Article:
Hassan Mohammadian Mosammam, Mozaffar Sarrafi, Jamileh Tavakoli Nia, and Ali Mohammadian Mosammam, “Measuring Food Deserts via GIS-Based Multicriteria Decision Making: The Case of Tehran,” The Professional Geographer 69, no. 3 (2017): 455–71.
In addressing the problem of food deserts, many researchers and organizations have focused on the “spatially unjust nature of food access issues.” This attention to spatiality is predicated on the idea that, if we are able to measure food deserts, we will better understand food accessibility issues and have better information for urban planners and policy makers. To identify and measure food deserts, spatial analysis has typically looked at distance to large retail stores, together with several other relatively quantifiable indicators, such as poverty, income level, race, ethnicity, literacy level, and age. Scholars have often used Euclidean distance (the distance from a point to the closest chosen destination, based on a straight line) or more advanced measurements, such as network analysis (the shortest route), to measure travel distance or time. More recently, the advent of Geographic Information Systems (GIS) software has led to the development of even more sophisticated measurement methodologies.
Although these tools are useful, a group of geographers, urban planners, and statistical analysts at Tehran’s Shahid Beheshti University and the University of Zanjan have shown that there is still a methodological gap in the literature regarding food desert identification. Thus far, scholars have often ignored residents’ opinions regarding the barriers they encounter in acquiring healthy and affordable food. In “Measuring Food Deserts via GIS-Based Multicriteria Decision Making: The Case of Tehran,” researchers Hassan Mohammadian Mosammam, Mozaffar Sarrafi, Jamileh Tavakoli Nia, and Ali Mohammadian Mosammam argue that, by pairing community perspectives on food accessibility status with geospatial data, we may gain a more comprehensive knowledge on food desert issues. This approach could help reframe the scope of planning interventions to better meet residents’ real needs.
With the aim of analyzing food deserts in Tehran, the authors—while still maintaining a geographical focus—developed a customized mixed methodology that combines people’s views with the geographical data: here, political ecology, spatial analysis, and food studies merge. As a first step, the research team analyzed the distance to retail food stores and public transportation stations, combining this information with population density and other environmental indicators. Using street network analysis, they then created one-mile and half-mile buffers around large food stores to determine their direct accessibility and to calculate network distances. Secondary data was also collected from the community councils of Tehran, local voluntary and participatory bodies.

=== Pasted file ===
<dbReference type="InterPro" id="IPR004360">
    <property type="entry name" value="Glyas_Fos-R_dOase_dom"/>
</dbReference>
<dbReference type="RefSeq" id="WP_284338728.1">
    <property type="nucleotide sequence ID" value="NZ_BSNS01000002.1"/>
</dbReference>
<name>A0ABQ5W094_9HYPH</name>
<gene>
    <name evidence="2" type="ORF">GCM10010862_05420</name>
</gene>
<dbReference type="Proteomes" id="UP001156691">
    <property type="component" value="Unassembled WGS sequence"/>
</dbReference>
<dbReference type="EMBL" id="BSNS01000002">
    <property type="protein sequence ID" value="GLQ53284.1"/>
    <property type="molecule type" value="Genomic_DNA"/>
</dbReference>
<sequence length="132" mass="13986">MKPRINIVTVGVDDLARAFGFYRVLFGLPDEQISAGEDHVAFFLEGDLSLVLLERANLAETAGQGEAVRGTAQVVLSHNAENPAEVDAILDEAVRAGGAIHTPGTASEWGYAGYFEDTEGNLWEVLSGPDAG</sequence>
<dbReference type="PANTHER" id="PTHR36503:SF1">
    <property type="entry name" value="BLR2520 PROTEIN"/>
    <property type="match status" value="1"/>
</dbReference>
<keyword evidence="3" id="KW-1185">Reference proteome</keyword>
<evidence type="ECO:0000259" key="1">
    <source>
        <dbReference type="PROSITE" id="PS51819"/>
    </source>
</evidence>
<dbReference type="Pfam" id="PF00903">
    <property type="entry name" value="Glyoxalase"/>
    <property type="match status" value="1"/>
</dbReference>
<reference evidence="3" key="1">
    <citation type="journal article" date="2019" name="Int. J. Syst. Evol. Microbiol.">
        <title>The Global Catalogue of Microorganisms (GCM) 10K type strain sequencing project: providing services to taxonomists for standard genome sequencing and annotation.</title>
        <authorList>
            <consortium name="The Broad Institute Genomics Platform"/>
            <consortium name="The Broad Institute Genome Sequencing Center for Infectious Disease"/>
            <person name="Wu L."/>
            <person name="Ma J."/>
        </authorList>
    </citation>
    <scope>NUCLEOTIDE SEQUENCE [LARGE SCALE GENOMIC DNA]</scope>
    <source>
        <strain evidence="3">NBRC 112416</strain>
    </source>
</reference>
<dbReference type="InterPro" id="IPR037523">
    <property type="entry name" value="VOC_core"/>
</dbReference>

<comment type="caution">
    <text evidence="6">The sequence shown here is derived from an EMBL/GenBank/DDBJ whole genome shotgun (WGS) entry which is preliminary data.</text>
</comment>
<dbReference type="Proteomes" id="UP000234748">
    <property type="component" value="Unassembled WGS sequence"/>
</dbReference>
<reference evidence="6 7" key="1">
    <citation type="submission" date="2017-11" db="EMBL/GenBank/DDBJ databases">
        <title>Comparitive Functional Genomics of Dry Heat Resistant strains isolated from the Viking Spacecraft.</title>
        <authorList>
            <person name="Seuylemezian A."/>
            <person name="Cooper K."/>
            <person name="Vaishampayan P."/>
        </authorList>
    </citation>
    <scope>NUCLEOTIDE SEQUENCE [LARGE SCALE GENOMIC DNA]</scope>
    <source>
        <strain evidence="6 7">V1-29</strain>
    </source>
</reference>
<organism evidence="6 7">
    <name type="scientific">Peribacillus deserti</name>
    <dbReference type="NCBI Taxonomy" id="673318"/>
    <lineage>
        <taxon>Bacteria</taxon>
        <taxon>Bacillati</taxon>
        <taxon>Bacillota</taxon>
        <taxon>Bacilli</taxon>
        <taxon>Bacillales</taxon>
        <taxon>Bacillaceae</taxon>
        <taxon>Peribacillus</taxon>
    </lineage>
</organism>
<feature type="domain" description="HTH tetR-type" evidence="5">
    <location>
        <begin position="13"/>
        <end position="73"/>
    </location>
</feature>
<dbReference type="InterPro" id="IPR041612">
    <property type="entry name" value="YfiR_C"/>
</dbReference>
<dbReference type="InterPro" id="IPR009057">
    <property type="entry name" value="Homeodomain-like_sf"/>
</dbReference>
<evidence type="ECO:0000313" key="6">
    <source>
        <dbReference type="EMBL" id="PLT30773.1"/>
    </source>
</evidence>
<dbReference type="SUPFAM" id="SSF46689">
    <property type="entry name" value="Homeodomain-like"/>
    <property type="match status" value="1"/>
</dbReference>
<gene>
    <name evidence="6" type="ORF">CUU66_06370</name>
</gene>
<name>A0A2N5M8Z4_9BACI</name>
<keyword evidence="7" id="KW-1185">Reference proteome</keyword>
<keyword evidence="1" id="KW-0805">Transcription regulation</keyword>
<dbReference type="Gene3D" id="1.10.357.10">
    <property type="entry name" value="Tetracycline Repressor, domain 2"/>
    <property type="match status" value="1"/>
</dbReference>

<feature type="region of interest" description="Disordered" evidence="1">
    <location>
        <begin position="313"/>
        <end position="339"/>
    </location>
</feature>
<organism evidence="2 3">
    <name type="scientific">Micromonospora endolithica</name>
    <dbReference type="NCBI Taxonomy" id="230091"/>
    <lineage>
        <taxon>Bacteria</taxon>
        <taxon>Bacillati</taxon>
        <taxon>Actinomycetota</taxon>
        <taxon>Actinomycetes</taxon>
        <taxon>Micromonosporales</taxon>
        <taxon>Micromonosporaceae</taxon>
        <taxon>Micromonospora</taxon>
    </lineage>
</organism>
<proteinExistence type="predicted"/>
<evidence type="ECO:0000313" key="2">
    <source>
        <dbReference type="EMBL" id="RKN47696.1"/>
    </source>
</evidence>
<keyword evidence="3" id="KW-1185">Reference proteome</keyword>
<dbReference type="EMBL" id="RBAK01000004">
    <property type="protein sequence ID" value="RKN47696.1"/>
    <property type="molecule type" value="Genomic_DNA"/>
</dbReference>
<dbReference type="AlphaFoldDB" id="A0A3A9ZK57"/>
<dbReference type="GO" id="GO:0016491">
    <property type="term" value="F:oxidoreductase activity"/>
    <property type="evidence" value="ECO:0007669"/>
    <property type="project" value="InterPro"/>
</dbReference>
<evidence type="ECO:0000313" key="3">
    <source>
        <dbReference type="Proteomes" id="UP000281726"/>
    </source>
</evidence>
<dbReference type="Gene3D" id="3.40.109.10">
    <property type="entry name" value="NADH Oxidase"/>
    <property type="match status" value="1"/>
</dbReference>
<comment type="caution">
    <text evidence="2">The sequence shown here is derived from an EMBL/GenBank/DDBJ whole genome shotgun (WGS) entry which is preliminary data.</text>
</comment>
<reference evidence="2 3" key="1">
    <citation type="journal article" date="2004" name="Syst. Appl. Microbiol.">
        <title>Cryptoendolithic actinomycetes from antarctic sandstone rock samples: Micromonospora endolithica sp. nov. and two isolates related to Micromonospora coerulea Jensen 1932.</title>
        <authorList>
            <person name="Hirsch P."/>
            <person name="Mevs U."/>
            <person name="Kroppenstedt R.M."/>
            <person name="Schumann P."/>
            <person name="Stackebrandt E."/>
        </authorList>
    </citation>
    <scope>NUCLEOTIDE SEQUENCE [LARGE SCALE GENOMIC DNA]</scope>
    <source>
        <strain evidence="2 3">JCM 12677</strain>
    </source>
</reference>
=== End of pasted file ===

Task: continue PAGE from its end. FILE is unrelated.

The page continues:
Given that every neighborhood has its own specific characteristics and that the major barriers to food access might be place-specific, the research team carried out questionnaire surveys for each neighborhood council. These surveys asked members to determine the relative importance of the individual and environmental factors introduced by the researcher and to score them on a scale from 1 to 9. These opinions were then analyzed to rank the relative importance of each indicator per neighborhood, together with each factor’s weight (Figure 1).
By overlaying the weights of these factors in each neighborhood with the geographic measures calculated in the first step of the research, the authors created a final accessibility map of Tehran (Figure 2).
Compared to approaches that privilege only the objective analysis of geospatial data, these researchers have developed a more explicitly participatory methodology that provides a richer understanding of the factors shaping food access. Their study reveals noticeable disparities in food access in Tehran, where more than 26.6 percent of the population lives in low or very low food accessibility areas. More importantly, their results show that individual factors (i.e. income level and employment rate) are more significant than environmental factors (i.e. distance to food stores) in determining food accessibility.
Improving food access for marginalized communities requires a comprehensive and integrated approach that evaluates what people really need in specific localities. Hassan Mohammadian Mosammam, Mozaffar Sarrafi, Jamileh Tavakoli Nia, and Ali Mohammadian Mosammam provide a model for the consideration of all influencing factors (environmental and individual) in measuring healthy food accessibility. Other scholars designing multidisciplinary methodologies would do well to follow their lead.
 Jesse McEntee and Julian Agyeman, “Towards the Development of a GIS Method for Identifying Rural Food Deserts: Geographic Access in Vermont, USA,” Applied Geography 30, no. 1 (2010): 165–76.
 See also Jeanette Eckert and Sujata Shetty, “Food Systems, Planning and Quantifying Access: Using GIS to Plan for Food Retail,” Applied Geography 31, no. 4 (2011): 1216–23; Jerry Shannon, “Rethinking Food Deserts Using Mixed-Methods GIS,” Cityscape 17, no. 1 (2015): 85–96.
Vincenza Ferrara is a small-scale farmer in Sicily, where she works with ancient olive trees, running a farm according to the principles of agroecology. Having graduated in Global Environmental History at Uppsala University with minors in Historical Ecology and Geographic Information Systems, her scientific interests are related to the transdisciplinary investigation of the long-term dynamics of social ecological systems. More specifically, she focuses on biocultural refugia in rural marginalized areas through the combination of spatial analysis techniques and the Traditional Ecological Knowledge of local communities.